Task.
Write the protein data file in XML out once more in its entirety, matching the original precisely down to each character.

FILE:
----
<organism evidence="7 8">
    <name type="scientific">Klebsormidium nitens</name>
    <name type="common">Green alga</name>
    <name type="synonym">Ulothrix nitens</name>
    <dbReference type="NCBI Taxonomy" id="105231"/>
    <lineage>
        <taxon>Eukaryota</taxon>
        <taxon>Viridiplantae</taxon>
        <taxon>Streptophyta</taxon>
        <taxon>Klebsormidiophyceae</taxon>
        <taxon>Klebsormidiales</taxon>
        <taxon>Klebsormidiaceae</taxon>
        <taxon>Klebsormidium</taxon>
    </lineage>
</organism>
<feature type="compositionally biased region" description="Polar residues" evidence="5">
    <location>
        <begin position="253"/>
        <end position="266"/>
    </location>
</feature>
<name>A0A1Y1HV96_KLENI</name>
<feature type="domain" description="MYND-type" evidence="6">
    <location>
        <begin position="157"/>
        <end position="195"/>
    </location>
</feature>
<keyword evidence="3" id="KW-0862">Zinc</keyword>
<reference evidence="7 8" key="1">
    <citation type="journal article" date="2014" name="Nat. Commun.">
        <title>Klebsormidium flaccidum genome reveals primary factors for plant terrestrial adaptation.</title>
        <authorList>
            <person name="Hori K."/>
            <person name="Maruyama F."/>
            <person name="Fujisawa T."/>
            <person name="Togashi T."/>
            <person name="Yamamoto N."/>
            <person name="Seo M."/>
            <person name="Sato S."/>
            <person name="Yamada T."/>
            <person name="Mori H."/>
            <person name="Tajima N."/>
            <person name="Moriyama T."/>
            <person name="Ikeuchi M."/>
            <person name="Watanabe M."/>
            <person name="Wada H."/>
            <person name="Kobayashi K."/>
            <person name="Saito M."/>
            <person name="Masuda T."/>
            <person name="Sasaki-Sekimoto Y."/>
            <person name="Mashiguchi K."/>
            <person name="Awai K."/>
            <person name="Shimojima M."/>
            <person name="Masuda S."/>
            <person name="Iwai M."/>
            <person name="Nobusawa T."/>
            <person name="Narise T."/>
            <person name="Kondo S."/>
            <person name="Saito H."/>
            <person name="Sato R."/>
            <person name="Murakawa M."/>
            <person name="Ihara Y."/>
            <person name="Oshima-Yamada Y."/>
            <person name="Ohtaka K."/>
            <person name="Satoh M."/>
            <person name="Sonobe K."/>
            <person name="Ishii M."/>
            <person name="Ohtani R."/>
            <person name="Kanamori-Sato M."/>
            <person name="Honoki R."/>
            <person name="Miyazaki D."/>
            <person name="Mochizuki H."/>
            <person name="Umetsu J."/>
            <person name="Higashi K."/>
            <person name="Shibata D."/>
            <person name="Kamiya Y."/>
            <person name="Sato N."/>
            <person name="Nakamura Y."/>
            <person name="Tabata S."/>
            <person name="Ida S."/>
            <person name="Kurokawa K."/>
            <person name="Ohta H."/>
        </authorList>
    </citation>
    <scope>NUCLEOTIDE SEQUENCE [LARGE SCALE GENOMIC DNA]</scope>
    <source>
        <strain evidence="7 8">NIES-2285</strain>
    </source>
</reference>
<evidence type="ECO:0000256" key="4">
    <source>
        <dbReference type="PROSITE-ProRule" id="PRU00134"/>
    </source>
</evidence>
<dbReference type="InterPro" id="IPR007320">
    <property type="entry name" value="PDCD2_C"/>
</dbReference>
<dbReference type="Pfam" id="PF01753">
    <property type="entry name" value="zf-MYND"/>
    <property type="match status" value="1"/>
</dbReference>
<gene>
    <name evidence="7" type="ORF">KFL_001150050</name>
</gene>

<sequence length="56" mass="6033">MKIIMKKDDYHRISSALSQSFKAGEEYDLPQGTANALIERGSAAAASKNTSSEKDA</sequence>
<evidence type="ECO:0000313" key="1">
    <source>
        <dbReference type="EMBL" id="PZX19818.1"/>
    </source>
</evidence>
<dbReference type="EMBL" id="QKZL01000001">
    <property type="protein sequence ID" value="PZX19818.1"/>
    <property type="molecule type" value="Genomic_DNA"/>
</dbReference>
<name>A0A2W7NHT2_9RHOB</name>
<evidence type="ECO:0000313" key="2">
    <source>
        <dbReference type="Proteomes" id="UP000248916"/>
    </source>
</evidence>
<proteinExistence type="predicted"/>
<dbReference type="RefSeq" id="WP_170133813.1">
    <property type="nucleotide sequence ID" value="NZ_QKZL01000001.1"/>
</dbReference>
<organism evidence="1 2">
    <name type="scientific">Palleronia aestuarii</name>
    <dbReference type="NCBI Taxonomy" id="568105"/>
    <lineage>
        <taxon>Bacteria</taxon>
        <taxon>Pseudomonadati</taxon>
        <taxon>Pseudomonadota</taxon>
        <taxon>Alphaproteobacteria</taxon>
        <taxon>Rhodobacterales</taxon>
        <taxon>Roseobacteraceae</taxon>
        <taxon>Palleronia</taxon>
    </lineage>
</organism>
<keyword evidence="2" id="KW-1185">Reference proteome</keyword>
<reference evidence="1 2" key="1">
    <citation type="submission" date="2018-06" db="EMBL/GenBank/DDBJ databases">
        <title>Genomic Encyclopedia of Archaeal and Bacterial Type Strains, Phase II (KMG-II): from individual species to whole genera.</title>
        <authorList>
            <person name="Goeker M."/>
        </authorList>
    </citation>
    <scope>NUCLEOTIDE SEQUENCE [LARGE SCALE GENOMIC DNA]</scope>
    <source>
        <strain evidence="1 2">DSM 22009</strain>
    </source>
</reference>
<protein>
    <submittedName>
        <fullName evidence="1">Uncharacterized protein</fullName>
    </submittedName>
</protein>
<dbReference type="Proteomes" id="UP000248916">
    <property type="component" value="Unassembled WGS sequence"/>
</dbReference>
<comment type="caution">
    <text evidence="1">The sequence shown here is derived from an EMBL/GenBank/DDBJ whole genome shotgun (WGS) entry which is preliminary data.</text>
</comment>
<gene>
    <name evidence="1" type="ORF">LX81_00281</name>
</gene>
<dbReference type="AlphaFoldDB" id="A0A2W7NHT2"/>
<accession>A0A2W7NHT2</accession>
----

<organism evidence="7 8">
    <name type="scientific">Klebsormidium nitens</name>
    <name type="common">Green alga</name>
    <name type="synonym">Ulothrix nitens</name>
    <dbReference type="NCBI Taxonomy" id="105231"/>
    <lineage>
        <taxon>Eukaryota</taxon>
        <taxon>Viridiplantae</taxon>
        <taxon>Streptophyta</taxon>
        <taxon>Klebsormidiophyceae</taxon>
        <taxon>Klebsormidiales</taxon>
        <taxon>Klebsormidiaceae</taxon>
        <taxon>Klebsormidium</taxon>
    </lineage>
</organism>
<feature type="compositionally biased region" description="Polar residues" evidence="5">
    <location>
        <begin position="253"/>
        <end position="266"/>
    </location>
</feature>
<name>A0A1Y1HV96_KLENI</name>
<feature type="domain" description="MYND-type" evidence="6">
    <location>
        <begin position="157"/>
        <end position="195"/>
    </location>
</feature>
<keyword evidence="3" id="KW-0862">Zinc</keyword>
<reference evidence="7 8" key="1">
    <citation type="journal article" date="2014" name="Nat. Commun.">
        <title>Klebsormidium flaccidum genome reveals primary factors for plant terrestrial adaptation.</title>
        <authorList>
            <person name="Hori K."/>
            <person name="Maruyama F."/>
            <person name="Fujisawa T."/>
            <person name="Togashi T."/>
            <person name="Yamamoto N."/>
            <person name="Seo M."/>
            <person name="Sato S."/>
            <person name="Yamada T."/>
            <person name="Mori H."/>
            <person name="Tajima N."/>
            <person name="Moriyama T."/>
            <person name="Ikeuchi M."/>
            <person name="Watanabe M."/>
            <person name="Wada H."/>
            <person name="Kobayashi K."/>
            <person name="Saito M."/>
            <person name="Masuda T."/>
            <person name="Sasaki-Sekimoto Y."/>
            <person name="Mashiguchi K."/>
            <person name="Awai K."/>
            <person name="Shimojima M."/>
            <person name="Masuda S."/>
            <person name="Iwai M."/>
            <person name="Nobusawa T."/>
            <person name="Narise T."/>
            <person name="Kondo S."/>
            <person name="Saito H."/>
            <person name="Sato R."/>
            <person name="Murakawa M."/>
            <person name="Ihara Y."/>
            <person name="Oshima-Yamada Y."/>
            <person name="Ohtaka K."/>
            <person name="Satoh M."/>
            <person name="Sonobe K."/>
            <person name="Ishii M."/>
            <person name="Ohtani R."/>
            <person name="Kanamori-Sato M."/>
            <person name="Honoki R."/>
            <person name="Miyazaki D."/>
            <person name="Mochizuki H."/>
            <person name="Umetsu J."/>
            <person name="Higashi K."/>
            <person name="Shibata D."/>
            <person name="Kamiya Y."/>
            <person name="Sato N."/>
            <person name="Nakamura Y."/>
            <person name="Tabata S."/>
            <person name="Ida S."/>
            <person name="Kurokawa K."/>
            <person name="Ohta H."/>
        </authorList>
    </citation>
    <scope>NUCLEOTIDE SEQUENCE [LARGE SCALE GENOMIC DNA]</scope>
    <source>
        <strain evidence="7 8">NIES-2285</strain>
    </source>
</reference>
<evidence type="ECO:0000256" key="4">
    <source>
        <dbReference type="PROSITE-ProRule" id="PRU00134"/>
    </source>
</evidence>
<dbReference type="InterPro" id="IPR007320">
    <property type="entry name" value="PDCD2_C"/>
</dbReference>
<dbReference type="Pfam" id="PF01753">
    <property type="entry name" value="zf-MYND"/>
    <property type="match status" value="1"/>
</dbReference>
<gene>
    <name evidence="7" type="ORF">KFL_001150050</name>
</gene>

<sequence length="56" mass="6033">MKIIMKKDDYHRISSALSQSFKAGEEYDLPQGTANALIERGSAAAASKNTSSEKDA</sequence>
<evidence type="ECO:0000313" key="1">
    <source>
        <dbReference type="EMBL" id="PZX19818.1"/>
    </source>
</evidence>
<dbReference type="EMBL" id="QKZL01000001">
    <property type="protein sequence ID" value="PZX19818.1"/>
    <property type="molecule type" value="Genomic_DNA"/>
</dbReference>
<name>A0A2W7NHT2_9RHOB</name>
<evidence type="ECO:0000313" key="2">
    <source>
        <dbReference type="Proteomes" id="UP000248916"/>
    </source>
</evidence>
<proteinExistence type="predicted"/>
<dbReference type="RefSeq" id="WP_170133813.1">
    <property type="nucleotide sequence ID" value="NZ_QKZL01000001.1"/>
</dbReference>
<organism evidence="1 2">
    <name type="scientific">Palleronia aestuarii</name>
    <dbReference type="NCBI Taxonomy" id="568105"/>
    <lineage>
        <taxon>Bacteria</taxon>
        <taxon>Pseudomonadati</taxon>
        <taxon>Pseudomonadota</taxon>
        <taxon>Alphaproteobacteria</taxon>
        <taxon>Rhodobacterales</taxon>
        <taxon>Roseobacteraceae</taxon>
        <taxon>Palleronia</taxon>
    </lineage>
</organism>
<keyword evidence="2" id="KW-1185">Reference proteome</keyword>
<reference evidence="1 2" key="1">
    <citation type="submission" date="2018-06" db="EMBL/GenBank/DDBJ databases">
        <title>Genomic Encyclopedia of Archaeal and Bacterial Type Strains, Phase II (KMG-II): from individual species to whole genera.</title>
        <authorList>
            <person name="Goeker M."/>
        </authorList>
    </citation>
    <scope>NUCLEOTIDE SEQUENCE [LARGE SCALE GENOMIC DNA]</scope>
    <source>
        <strain evidence="1 2">DSM 22009</strain>
    </source>
</reference>
<protein>
    <submittedName>
        <fullName evidence="1">Uncharacterized protein</fullName>
    </submittedName>
</protein>
<dbReference type="Proteomes" id="UP000248916">
    <property type="component" value="Unassembled WGS sequence"/>
</dbReference>
<comment type="caution">
    <text evidence="1">The sequence shown here is derived from an EMBL/GenBank/DDBJ whole genome shotgun (WGS) entry which is preliminary data.</text>
</comment>
<gene>
    <name evidence="1" type="ORF">LX81_00281</name>
</gene>
<dbReference type="AlphaFoldDB" id="A0A2W7NHT2"/>
<accession>A0A2W7NHT2</accession>